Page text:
We made it a point to keep the acting energetic and tried to create a comical effect in a theatrical or manga style. At first I was worried that a manga effect might ruin the flow of the story, so I consulted with Ryuichi. He mentioned the challenge that we, as well as the other broadcasters in Japan, face – despite the hard work that goes into production, it is difficult to get people to watch dramas these days as they air on linear TV. With that in mind, he encouraged me to take the risk and go for it. For example, when you hear ‘whoa!’ during a soccer game on TV, you suddenly get interested, right? We tried to create the same effect. Whenever Machi would yell “Go!” in the trailers, we wanted people to get surprised and end up watching the show. These were all the director’s ideas.
Who are the lead cast members and what do they bring to the series?
From the very early stages, I had Keiko Kitagawa in mind for the main character. Machi has a dignified and larger-than-life presence with looks that are out of this world. I could not think of anyone else for the role besides Keiko. It turns out that in real life she is also pretty straightforward, and she said the role felt quite natural for her. When it comes to work, she has a serious, head-on approach that resembles Machi perfectly.
Where was the series filmed and how did you use the locations on screen?
It was incredibly challenging to find actual real-estate properties to use as locations. In the first episode, a married couple work long hours as doctors in the same hospital. They are worried that their young child is always lonely at home, so they want to live right in front of the hospital and have the kid come out to the veranda to say hi. I had no idea where we were going to find such a home, and I even worried that we might have to use computer graphics instead. But thanks to our hardworking production team, we found an empty home that was right in front of a hospital. It was so perfect that you would think the screenwriter, Shizuka Oishi, wrote the story with the property in mind! I had goosebumps when I actually saw the place, and the cast was really happy we had found it. Looking back, the property we used for that episode was the most difficult to find.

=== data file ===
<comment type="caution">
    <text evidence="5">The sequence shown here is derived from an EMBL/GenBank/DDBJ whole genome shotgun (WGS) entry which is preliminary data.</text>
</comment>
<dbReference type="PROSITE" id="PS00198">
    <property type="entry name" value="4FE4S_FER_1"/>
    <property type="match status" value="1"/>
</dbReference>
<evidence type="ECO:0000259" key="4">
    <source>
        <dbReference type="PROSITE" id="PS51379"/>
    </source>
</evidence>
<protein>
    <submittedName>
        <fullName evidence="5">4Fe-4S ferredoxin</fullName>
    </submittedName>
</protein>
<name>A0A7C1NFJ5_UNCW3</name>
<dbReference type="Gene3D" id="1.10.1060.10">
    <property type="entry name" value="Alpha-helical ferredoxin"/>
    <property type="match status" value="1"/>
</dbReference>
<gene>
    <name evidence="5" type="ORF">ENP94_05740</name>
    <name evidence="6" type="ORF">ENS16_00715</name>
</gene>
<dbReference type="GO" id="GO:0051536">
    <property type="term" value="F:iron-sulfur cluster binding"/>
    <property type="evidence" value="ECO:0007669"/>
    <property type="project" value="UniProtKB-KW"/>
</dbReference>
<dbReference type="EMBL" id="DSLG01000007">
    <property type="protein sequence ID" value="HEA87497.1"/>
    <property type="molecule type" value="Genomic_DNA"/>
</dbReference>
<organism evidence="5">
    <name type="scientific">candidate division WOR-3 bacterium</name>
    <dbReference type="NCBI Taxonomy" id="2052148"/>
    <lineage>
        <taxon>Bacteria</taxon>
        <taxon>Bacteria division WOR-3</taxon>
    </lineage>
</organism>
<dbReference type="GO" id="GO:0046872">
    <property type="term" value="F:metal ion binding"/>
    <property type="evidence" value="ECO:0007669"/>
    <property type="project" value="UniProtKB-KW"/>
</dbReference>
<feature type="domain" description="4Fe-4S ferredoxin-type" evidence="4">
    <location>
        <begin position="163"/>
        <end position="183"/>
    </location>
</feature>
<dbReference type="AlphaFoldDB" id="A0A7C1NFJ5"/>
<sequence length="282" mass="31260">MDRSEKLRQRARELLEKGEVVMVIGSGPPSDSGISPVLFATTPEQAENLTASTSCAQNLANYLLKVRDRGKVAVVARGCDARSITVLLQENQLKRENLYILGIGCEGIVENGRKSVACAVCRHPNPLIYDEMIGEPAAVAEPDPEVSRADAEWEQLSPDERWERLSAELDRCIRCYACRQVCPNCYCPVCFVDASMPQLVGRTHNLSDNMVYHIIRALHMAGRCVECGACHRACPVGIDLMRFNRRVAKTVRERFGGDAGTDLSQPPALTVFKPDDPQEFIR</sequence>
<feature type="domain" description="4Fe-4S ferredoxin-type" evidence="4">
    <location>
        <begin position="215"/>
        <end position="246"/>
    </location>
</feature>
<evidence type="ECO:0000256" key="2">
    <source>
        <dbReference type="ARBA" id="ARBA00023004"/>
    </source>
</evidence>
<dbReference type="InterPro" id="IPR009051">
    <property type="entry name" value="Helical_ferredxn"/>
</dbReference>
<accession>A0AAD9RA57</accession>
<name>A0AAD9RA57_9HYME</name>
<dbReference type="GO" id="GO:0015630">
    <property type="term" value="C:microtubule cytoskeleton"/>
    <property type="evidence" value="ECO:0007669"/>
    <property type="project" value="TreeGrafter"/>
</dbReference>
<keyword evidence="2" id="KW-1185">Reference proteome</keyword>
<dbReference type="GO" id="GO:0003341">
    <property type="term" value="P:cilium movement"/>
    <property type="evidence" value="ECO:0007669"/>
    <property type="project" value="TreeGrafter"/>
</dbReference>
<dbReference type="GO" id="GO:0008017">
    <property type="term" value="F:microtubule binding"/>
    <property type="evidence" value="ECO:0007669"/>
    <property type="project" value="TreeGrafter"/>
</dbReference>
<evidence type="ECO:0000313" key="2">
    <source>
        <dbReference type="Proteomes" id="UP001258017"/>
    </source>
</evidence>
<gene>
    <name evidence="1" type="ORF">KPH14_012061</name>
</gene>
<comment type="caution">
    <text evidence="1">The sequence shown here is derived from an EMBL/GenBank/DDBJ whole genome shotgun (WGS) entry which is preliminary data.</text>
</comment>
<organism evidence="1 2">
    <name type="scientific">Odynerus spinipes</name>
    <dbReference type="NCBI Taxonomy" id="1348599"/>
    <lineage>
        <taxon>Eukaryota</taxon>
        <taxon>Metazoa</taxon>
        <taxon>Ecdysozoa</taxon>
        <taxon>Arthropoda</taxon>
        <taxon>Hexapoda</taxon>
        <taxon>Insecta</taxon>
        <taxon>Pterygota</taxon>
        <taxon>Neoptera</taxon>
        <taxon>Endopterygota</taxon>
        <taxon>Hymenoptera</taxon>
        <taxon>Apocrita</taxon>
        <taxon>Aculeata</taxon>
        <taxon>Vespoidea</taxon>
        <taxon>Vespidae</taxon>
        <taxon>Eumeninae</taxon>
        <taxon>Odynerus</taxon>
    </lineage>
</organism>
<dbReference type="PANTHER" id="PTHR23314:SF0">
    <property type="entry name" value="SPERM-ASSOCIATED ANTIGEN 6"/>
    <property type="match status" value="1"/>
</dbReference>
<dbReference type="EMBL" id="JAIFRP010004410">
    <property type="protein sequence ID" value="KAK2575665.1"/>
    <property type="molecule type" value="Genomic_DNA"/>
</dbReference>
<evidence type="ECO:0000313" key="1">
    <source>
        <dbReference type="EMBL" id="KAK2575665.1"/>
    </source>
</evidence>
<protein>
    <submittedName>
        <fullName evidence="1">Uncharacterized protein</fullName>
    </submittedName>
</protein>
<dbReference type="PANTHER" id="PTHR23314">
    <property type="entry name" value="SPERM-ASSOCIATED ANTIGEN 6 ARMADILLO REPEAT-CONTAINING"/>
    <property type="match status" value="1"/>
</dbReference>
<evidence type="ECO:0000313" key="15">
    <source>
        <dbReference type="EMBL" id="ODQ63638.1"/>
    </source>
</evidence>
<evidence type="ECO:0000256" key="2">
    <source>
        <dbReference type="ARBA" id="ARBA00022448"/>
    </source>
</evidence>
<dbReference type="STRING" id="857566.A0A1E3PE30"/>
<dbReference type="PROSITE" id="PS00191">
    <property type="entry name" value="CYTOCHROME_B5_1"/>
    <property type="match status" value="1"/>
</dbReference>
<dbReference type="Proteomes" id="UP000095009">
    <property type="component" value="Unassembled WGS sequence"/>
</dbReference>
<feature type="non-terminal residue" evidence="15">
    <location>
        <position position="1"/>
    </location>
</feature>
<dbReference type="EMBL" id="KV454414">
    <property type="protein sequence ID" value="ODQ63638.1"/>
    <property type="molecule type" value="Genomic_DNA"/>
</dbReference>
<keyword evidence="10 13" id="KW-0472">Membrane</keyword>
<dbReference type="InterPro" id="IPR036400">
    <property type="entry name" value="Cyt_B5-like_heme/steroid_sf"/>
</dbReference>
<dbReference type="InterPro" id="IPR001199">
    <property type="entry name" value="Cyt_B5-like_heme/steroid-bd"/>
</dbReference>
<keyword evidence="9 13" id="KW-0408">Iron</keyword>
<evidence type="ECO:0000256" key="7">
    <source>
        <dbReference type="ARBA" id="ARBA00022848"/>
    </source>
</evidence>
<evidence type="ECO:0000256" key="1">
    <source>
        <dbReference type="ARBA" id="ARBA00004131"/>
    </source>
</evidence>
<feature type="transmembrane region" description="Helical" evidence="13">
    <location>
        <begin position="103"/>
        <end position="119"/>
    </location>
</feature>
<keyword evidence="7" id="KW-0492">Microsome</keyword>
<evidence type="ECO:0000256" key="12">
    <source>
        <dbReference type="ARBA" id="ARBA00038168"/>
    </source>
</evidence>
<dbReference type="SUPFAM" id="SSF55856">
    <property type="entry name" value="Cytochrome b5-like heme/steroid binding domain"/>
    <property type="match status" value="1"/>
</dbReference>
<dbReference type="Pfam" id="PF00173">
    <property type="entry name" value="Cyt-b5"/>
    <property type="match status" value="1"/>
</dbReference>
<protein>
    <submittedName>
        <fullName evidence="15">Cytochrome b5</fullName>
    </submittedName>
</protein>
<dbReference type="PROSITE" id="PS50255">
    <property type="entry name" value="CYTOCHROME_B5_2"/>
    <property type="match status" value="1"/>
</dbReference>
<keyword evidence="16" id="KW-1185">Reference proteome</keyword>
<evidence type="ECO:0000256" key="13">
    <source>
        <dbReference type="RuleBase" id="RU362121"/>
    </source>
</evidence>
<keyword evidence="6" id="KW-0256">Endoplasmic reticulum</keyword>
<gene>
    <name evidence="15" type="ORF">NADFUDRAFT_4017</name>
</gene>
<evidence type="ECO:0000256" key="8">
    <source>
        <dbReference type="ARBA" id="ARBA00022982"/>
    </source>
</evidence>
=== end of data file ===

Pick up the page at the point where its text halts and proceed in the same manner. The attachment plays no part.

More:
There were times when we filmed on location at empty homes, and also in the studio. We even built sets that you simply won’t find in real life, such as one we used in the third episode that had a staircase so narrow that a fat person would get stuck. At one point, we had about five different types of homes in the studio. There was a time when it seemed like all we did was build and then destroy homes.
What were the biggest challenges you faced during production?
Apart from finding the real-life properties, it was also difficult creating plots in which Machi could solve her clients’ family problems in the process of selling a home. While several solutions to family problems might come to mind, we still needed to tie it together with selling a home, and that required a lot of thought. It was also challenging coming up with different ways of having Machi sell homes. The first script completed was for episode two, which featured a middle-aged recluse. Shizuka suggested that, instead of creating a story where we persuade the recluse to finally come out of the house, we should find a home so that the recluse can be as comfortable as if he were living in a palace. That was when I had a eureka moment. We established Machi as a heroine who thinks outside the box and does not get caught up in preconceived norms. Truth be told, though, it was difficult to come up with every scenario. Even before we created the show, Shizuka had always wanted to write a female protagonist who was unlike the typical Japanese employee who worries about compliance and sugarcoats everything they say, instead going for someone who is frank and straightforward. We were meticulous about developing a character who could say things bluntly without offending viewers.
How would you describe the current state of TV dramas in Japan?
Nowadays, even if you write a good script, put together a glittering cast and film the scenes well, there are times when the show still can’t get a following. In that sense, it’s difficult to analyse the market and draw an overarching conclusion. In terms of viewers, the new ‘Total Viewership Rate’ was introduced last year in Japan, which adds time-shifted [DVR] viewing to the traditional real-time viewing. Viewers who do both are not counted twice. As a result, we are now able to accurately see which programmes are being viewed the most. With internet streaming also becoming the norm, there is definitely a diversification in the way people watch dramas.
Are viewers’ tastes changing in Japan or do the same shows continue to be popular?
It’s natural for viewers’ tastes to change along with the times, so I don’t see the same shows continuing their popularity. For example, ‘trendy’ dramas became popular in Japan from 1988 to 1990 but if we make them now, we probably won’t get a following. [Trendy dramas refer to modern series that depicted urban men and women, their romances and cosmopolitan trends.]
There are many types of dramas in the Japanese market today. Some are so peaceful that there isn’t a single character you can dislike. There are also sordid love-hate stories. I happen to enjoy both. I think the allure of the Japanese drama market lies in its diversity and maturity, and I would be happy if it gets noticed by viewers around the world.